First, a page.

Sun Exposure & Chronic Illness

Nothing says summer like a day at the beach … or several. The warmth of the sun and the sand beneath our toes is intoxicating. Add the right music … a good friend or two … and it becomes a real treat. So much so, that many of us became “sun worshipers”. And that’s when the problems really started!

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The sun is an excellent source of vitamin D and that’s a good thing. But it doesn’t take a tan, or excessive time in the sun, to reap that benefit. For a fair-skinned person, it could take as little as 15 minutes. For darker skin, it takes about 2 hours. 

Often times, we think that tanned skin looks healthy. In reality, when we over-expose our skin to the sun … we do damage. The sun’s ultraviolet light, or UV,  damages the fibers in our skin called elastin. As these fibers break down, our skin begins to sag, stretch, etc. It also bruises more easily and takes longer to heal. A sunburn does even more harm. Research has shown that if you have had five or more blistering sunburns in your life, you have more than doubled your risk of melanoma. In fact, most skin cancers are the result of chronic sun exposure.

When we spend excessive amounts of time in the sun, through work … sports … or tanning … we age our skin. This primarily happens by causing destruction to the collagen. As a result, our damaged skin changes, i.e. wrinkles, leathery and/or rough texture, mottled pigmentation, lentigines or freckle-like spots, sallowness, etc. There’s nothing healthy, sexy, or glamorous about it.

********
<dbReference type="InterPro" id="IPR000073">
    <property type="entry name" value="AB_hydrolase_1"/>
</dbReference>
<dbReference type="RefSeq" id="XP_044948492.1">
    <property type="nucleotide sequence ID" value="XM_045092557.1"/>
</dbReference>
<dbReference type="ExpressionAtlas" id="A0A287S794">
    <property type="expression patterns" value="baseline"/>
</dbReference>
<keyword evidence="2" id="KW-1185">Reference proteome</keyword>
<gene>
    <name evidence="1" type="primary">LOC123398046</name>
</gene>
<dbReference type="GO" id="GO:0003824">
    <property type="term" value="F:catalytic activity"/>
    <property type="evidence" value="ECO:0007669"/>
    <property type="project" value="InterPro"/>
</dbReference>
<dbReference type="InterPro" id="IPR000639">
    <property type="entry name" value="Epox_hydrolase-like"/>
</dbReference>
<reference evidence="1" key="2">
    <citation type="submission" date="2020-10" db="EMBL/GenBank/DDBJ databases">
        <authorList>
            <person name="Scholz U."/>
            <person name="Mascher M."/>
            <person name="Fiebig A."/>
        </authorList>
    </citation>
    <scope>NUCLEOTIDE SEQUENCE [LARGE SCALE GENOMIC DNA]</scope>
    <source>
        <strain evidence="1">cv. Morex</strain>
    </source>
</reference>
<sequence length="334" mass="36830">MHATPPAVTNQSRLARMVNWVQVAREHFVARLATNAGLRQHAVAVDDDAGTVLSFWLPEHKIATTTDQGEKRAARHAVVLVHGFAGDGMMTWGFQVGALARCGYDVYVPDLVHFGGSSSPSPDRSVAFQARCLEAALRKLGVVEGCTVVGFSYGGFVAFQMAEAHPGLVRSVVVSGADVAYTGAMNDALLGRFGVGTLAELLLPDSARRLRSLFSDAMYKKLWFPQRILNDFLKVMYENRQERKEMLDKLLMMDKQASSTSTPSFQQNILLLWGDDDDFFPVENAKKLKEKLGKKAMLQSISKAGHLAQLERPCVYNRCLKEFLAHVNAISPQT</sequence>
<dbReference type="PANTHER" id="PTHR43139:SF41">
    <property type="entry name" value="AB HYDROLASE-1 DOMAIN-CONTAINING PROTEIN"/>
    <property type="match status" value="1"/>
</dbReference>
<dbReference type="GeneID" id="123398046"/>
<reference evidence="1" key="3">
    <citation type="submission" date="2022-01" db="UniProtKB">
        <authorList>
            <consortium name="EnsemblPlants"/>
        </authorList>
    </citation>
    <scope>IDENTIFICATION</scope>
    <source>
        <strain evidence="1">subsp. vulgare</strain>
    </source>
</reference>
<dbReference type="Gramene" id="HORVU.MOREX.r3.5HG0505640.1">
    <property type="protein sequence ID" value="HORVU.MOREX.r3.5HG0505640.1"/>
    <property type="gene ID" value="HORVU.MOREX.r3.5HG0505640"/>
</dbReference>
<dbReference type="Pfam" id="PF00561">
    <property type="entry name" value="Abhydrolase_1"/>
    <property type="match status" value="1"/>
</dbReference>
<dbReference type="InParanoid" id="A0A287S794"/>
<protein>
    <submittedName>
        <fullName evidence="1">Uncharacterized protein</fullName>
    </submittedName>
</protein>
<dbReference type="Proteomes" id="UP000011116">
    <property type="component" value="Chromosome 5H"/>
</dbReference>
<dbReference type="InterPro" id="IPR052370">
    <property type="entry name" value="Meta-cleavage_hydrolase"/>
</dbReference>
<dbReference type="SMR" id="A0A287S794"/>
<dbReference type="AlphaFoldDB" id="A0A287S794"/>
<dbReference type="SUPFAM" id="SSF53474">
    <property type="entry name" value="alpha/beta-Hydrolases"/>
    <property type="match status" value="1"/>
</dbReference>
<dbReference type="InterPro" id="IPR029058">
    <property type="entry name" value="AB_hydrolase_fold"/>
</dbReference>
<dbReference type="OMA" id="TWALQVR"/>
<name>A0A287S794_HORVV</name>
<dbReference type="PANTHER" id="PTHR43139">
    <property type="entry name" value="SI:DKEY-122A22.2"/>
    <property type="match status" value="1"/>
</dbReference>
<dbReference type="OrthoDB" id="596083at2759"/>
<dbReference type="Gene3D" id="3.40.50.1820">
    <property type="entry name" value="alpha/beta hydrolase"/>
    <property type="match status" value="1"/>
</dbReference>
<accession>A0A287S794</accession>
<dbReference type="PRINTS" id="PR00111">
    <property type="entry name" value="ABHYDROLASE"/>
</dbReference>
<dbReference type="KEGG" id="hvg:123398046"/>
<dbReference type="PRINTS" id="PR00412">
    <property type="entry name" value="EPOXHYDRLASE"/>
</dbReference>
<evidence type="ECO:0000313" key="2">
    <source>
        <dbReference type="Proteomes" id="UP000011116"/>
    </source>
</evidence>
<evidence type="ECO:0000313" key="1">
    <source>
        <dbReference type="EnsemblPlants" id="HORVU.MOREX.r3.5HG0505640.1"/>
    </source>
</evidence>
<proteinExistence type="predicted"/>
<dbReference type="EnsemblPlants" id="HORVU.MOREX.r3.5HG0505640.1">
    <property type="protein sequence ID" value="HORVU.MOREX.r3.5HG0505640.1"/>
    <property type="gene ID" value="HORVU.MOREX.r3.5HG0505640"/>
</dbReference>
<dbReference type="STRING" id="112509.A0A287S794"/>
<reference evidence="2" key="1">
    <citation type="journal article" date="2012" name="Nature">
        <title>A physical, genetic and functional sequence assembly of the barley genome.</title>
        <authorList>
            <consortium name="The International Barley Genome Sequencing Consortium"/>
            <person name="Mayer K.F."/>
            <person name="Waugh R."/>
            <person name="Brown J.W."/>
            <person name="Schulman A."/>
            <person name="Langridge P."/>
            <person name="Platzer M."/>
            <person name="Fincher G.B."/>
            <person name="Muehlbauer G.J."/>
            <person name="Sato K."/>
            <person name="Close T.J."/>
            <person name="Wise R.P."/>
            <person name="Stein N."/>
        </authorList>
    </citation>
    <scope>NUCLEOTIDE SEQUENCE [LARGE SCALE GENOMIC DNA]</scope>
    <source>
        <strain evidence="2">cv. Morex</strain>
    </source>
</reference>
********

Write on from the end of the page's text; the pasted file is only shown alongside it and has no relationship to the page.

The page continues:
Chronic conditions (think auto-immune) react badly to sun exposure. That’s because they create Photosensitivity, or an allergic reaction to sunlight. Patients with diseases like Multiple Sclerosis, Lupus and Scleroderma are at risk when temperatures spike with intense sun.  For others, i.e. Rheumatoid Arthritis patients, medications carry warnings about sunlight.  

So before you go to the ballpark, or head to the beach, please take the precautions necessary to protect yourself. One sunburn is one too many. And, as we now know, the effects go far beyond the initial pain. Anyone over six months of age should use a sunscreen (SPF 15 or higher). Even those who work outside should use one, daily. Your health depends upon it. But sunscreen alone cannot eliminate your risks. There are additional ways to protect yourself:

  • Seek the shade, especially between 10 AM and 4 PM.
  • Avoid sunburn.
  • Avoid tanning, and never use UV tanning beds.
  • Cover up with clothing, including a broad-brimmed hat and UV-blocking sunglasses.
  • Keep newborns out of the sun.
  • Examine your skin head-to-toe every month.
  • See a dermatologist at least once a year for a professional skin exam.

Exercising prevention steps now can prevent a Chronic illness, i.e. skin cancer, in the future. You and your loved ones are worth it!

 

Reference Links:

https://www.ncbi.nlm.nih.gov/pubmed/8881669

https://www.skincancer.asn.au/page/2215/sunburn

https://www.mayoclinic.org/diseases-conditions/skin-cancer/symptoms-causes/syc-20377605

https://www.webmd.com/beauty/sun-exposure-skin-cancer#1

https://www.benaroyaresearch.org/blog/post/getting-outside-summer-autoimmune-diseases

https://www.uspharmacist.com/article/chronic-and-acute-effects-of-sun-exposure-on-the-skin

https://www.skincancer.org/prevention

https://jamanetwork.com/journals/jamadermatology/article-abstract/2475007

https://www.nras.org.uk/photosensitivity

https://www.merckmanuals.com/professional/dermatologic-disorders/reactions-to-sunlight/chronic-effects-of-sunlight

*Photo by Dan Gold on Unsplash

 

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